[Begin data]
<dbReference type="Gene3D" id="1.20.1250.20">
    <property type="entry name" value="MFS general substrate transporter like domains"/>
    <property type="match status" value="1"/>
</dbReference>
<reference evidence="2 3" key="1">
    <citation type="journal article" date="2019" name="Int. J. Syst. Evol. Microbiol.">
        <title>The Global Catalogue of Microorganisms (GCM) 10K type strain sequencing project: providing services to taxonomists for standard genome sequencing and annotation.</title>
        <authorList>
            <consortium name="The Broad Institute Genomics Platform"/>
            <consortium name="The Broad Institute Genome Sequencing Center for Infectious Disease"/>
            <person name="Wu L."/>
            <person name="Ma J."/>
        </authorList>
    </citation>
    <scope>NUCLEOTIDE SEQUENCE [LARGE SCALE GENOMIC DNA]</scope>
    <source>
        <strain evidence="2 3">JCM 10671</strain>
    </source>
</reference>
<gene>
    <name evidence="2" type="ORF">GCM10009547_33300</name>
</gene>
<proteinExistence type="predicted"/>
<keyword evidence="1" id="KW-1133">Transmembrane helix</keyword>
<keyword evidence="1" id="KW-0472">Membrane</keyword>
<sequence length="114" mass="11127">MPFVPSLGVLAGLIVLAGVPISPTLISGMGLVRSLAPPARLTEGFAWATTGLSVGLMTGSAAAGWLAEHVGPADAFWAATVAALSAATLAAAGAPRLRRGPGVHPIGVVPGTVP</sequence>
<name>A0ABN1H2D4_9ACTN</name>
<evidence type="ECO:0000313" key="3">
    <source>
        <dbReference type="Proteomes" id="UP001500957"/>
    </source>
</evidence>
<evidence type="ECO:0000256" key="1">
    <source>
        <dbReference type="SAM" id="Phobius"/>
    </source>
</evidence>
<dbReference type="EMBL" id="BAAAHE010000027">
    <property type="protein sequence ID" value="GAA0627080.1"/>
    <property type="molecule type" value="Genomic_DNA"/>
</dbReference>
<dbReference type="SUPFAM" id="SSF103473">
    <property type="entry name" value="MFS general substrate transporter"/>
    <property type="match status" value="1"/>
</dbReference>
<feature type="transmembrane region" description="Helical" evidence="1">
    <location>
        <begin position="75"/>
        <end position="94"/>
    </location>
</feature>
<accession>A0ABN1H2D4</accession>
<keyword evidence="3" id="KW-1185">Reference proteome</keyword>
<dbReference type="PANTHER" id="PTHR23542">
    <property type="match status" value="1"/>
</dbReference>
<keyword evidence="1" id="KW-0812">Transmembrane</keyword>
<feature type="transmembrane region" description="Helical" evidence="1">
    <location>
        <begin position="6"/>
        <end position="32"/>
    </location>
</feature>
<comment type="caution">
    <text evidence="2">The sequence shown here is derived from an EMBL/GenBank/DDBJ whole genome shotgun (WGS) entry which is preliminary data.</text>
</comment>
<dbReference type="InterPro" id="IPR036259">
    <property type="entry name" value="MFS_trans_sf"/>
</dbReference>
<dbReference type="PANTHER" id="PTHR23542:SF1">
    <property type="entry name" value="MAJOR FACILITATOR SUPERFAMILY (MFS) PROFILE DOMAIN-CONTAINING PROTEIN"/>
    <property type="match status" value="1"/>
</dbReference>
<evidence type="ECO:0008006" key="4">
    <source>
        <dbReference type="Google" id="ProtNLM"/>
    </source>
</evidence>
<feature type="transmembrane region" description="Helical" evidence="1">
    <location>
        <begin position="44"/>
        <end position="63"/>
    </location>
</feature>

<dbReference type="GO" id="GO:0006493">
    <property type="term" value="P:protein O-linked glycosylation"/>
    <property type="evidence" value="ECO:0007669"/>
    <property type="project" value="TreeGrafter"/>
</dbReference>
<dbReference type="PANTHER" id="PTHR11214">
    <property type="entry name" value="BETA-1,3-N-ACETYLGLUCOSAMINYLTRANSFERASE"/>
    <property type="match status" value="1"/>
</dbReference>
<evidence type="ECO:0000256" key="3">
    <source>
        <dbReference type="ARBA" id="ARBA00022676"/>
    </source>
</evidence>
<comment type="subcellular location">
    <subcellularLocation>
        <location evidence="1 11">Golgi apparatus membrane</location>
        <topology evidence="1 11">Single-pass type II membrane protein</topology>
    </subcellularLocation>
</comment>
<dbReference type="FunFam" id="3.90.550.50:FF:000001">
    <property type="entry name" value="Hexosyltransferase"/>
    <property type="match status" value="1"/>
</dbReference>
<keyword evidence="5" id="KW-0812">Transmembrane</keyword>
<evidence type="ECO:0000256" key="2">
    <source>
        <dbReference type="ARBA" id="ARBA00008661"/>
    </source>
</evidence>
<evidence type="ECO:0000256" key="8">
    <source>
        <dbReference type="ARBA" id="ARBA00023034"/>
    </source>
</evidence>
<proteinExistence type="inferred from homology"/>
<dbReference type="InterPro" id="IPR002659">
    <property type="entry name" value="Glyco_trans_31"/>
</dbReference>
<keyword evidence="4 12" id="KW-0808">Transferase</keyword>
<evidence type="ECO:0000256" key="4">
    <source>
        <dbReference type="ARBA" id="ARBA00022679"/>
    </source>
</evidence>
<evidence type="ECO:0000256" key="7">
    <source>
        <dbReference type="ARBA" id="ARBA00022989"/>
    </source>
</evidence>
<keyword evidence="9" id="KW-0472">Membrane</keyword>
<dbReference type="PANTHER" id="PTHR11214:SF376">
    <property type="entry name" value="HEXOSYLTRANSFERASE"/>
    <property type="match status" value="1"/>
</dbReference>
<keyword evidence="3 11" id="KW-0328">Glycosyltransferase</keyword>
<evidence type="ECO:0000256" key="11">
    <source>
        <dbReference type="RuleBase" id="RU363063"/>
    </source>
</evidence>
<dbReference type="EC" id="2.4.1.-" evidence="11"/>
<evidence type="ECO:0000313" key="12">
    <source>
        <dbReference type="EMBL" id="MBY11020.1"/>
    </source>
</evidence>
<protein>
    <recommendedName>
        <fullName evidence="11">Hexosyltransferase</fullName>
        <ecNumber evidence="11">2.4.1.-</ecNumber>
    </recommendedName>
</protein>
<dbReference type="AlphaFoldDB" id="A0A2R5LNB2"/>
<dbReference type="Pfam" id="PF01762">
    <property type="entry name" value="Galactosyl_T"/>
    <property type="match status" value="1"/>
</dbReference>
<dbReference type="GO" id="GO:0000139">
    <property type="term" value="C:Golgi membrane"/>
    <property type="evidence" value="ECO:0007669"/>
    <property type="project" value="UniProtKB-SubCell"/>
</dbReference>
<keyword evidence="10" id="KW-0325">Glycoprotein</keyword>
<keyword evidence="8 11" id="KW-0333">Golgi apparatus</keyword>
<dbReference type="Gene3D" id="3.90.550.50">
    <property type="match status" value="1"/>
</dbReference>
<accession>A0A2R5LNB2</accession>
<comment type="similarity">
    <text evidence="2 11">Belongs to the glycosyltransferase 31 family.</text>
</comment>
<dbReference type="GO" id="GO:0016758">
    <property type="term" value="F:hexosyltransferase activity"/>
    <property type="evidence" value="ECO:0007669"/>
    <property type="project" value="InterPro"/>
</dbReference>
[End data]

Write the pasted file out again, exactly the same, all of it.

<dbReference type="Gene3D" id="1.20.1250.20">
    <property type="entry name" value="MFS general substrate transporter like domains"/>
    <property type="match status" value="1"/>
</dbReference>
<reference evidence="2 3" key="1">
    <citation type="journal article" date="2019" name="Int. J. Syst. Evol. Microbiol.">
        <title>The Global Catalogue of Microorganisms (GCM) 10K type strain sequencing project: providing services to taxonomists for standard genome sequencing and annotation.</title>
        <authorList>
            <consortium name="The Broad Institute Genomics Platform"/>
            <consortium name="The Broad Institute Genome Sequencing Center for Infectious Disease"/>
            <person name="Wu L."/>
            <person name="Ma J."/>
        </authorList>
    </citation>
    <scope>NUCLEOTIDE SEQUENCE [LARGE SCALE GENOMIC DNA]</scope>
    <source>
        <strain evidence="2 3">JCM 10671</strain>
    </source>
</reference>
<gene>
    <name evidence="2" type="ORF">GCM10009547_33300</name>
</gene>
<proteinExistence type="predicted"/>
<keyword evidence="1" id="KW-1133">Transmembrane helix</keyword>
<keyword evidence="1" id="KW-0472">Membrane</keyword>
<sequence length="114" mass="11127">MPFVPSLGVLAGLIVLAGVPISPTLISGMGLVRSLAPPARLTEGFAWATTGLSVGLMTGSAAAGWLAEHVGPADAFWAATVAALSAATLAAAGAPRLRRGPGVHPIGVVPGTVP</sequence>
<name>A0ABN1H2D4_9ACTN</name>
<evidence type="ECO:0000313" key="3">
    <source>
        <dbReference type="Proteomes" id="UP001500957"/>
    </source>
</evidence>
<evidence type="ECO:0000256" key="1">
    <source>
        <dbReference type="SAM" id="Phobius"/>
    </source>
</evidence>
<dbReference type="EMBL" id="BAAAHE010000027">
    <property type="protein sequence ID" value="GAA0627080.1"/>
    <property type="molecule type" value="Genomic_DNA"/>
</dbReference>
<dbReference type="SUPFAM" id="SSF103473">
    <property type="entry name" value="MFS general substrate transporter"/>
    <property type="match status" value="1"/>
</dbReference>
<feature type="transmembrane region" description="Helical" evidence="1">
    <location>
        <begin position="75"/>
        <end position="94"/>
    </location>
</feature>
<accession>A0ABN1H2D4</accession>
<keyword evidence="3" id="KW-1185">Reference proteome</keyword>
<dbReference type="PANTHER" id="PTHR23542">
    <property type="match status" value="1"/>
</dbReference>
<keyword evidence="1" id="KW-0812">Transmembrane</keyword>
<feature type="transmembrane region" description="Helical" evidence="1">
    <location>
        <begin position="6"/>
        <end position="32"/>
    </location>
</feature>
<comment type="caution">
    <text evidence="2">The sequence shown here is derived from an EMBL/GenBank/DDBJ whole genome shotgun (WGS) entry which is preliminary data.</text>
</comment>
<dbReference type="InterPro" id="IPR036259">
    <property type="entry name" value="MFS_trans_sf"/>
</dbReference>
<dbReference type="PANTHER" id="PTHR23542:SF1">
    <property type="entry name" value="MAJOR FACILITATOR SUPERFAMILY (MFS) PROFILE DOMAIN-CONTAINING PROTEIN"/>
    <property type="match status" value="1"/>
</dbReference>
<evidence type="ECO:0008006" key="4">
    <source>
        <dbReference type="Google" id="ProtNLM"/>
    </source>
</evidence>
<feature type="transmembrane region" description="Helical" evidence="1">
    <location>
        <begin position="44"/>
        <end position="63"/>
    </location>
</feature>

<dbReference type="GO" id="GO:0006493">
    <property type="term" value="P:protein O-linked glycosylation"/>
    <property type="evidence" value="ECO:0007669"/>
    <property type="project" value="TreeGrafter"/>
</dbReference>
<dbReference type="PANTHER" id="PTHR11214">
    <property type="entry name" value="BETA-1,3-N-ACETYLGLUCOSAMINYLTRANSFERASE"/>
    <property type="match status" value="1"/>
</dbReference>
<evidence type="ECO:0000256" key="3">
    <source>
        <dbReference type="ARBA" id="ARBA00022676"/>
    </source>
</evidence>
<comment type="subcellular location">
    <subcellularLocation>
        <location evidence="1 11">Golgi apparatus membrane</location>
        <topology evidence="1 11">Single-pass type II membrane protein</topology>
    </subcellularLocation>
</comment>
<dbReference type="FunFam" id="3.90.550.50:FF:000001">
    <property type="entry name" value="Hexosyltransferase"/>
    <property type="match status" value="1"/>
</dbReference>
<keyword evidence="5" id="KW-0812">Transmembrane</keyword>
<evidence type="ECO:0000256" key="2">
    <source>
        <dbReference type="ARBA" id="ARBA00008661"/>
    </source>
</evidence>
<evidence type="ECO:0000256" key="8">
    <source>
        <dbReference type="ARBA" id="ARBA00023034"/>
    </source>
</evidence>
<proteinExistence type="inferred from homology"/>
<dbReference type="InterPro" id="IPR002659">
    <property type="entry name" value="Glyco_trans_31"/>
</dbReference>
<keyword evidence="4 12" id="KW-0808">Transferase</keyword>
<evidence type="ECO:0000256" key="4">
    <source>
        <dbReference type="ARBA" id="ARBA00022679"/>
    </source>
</evidence>
<evidence type="ECO:0000256" key="7">
    <source>
        <dbReference type="ARBA" id="ARBA00022989"/>
    </source>
</evidence>
<keyword evidence="9" id="KW-0472">Membrane</keyword>
<dbReference type="PANTHER" id="PTHR11214:SF376">
    <property type="entry name" value="HEXOSYLTRANSFERASE"/>
    <property type="match status" value="1"/>
</dbReference>
<keyword evidence="3 11" id="KW-0328">Glycosyltransferase</keyword>
<evidence type="ECO:0000256" key="11">
    <source>
        <dbReference type="RuleBase" id="RU363063"/>
    </source>
</evidence>
<dbReference type="EC" id="2.4.1.-" evidence="11"/>
<evidence type="ECO:0000313" key="12">
    <source>
        <dbReference type="EMBL" id="MBY11020.1"/>
    </source>
</evidence>
<protein>
    <recommendedName>
        <fullName evidence="11">Hexosyltransferase</fullName>
        <ecNumber evidence="11">2.4.1.-</ecNumber>
    </recommendedName>
</protein>
<dbReference type="AlphaFoldDB" id="A0A2R5LNB2"/>
<dbReference type="Pfam" id="PF01762">
    <property type="entry name" value="Galactosyl_T"/>
    <property type="match status" value="1"/>
</dbReference>
<dbReference type="GO" id="GO:0000139">
    <property type="term" value="C:Golgi membrane"/>
    <property type="evidence" value="ECO:0007669"/>
    <property type="project" value="UniProtKB-SubCell"/>
</dbReference>
<keyword evidence="10" id="KW-0325">Glycoprotein</keyword>
<keyword evidence="8 11" id="KW-0333">Golgi apparatus</keyword>
<dbReference type="Gene3D" id="3.90.550.50">
    <property type="match status" value="1"/>
</dbReference>
<accession>A0A2R5LNB2</accession>
<comment type="similarity">
    <text evidence="2 11">Belongs to the glycosyltransferase 31 family.</text>
</comment>
<dbReference type="GO" id="GO:0016758">
    <property type="term" value="F:hexosyltransferase activity"/>
    <property type="evidence" value="ECO:0007669"/>
    <property type="project" value="InterPro"/>
</dbReference>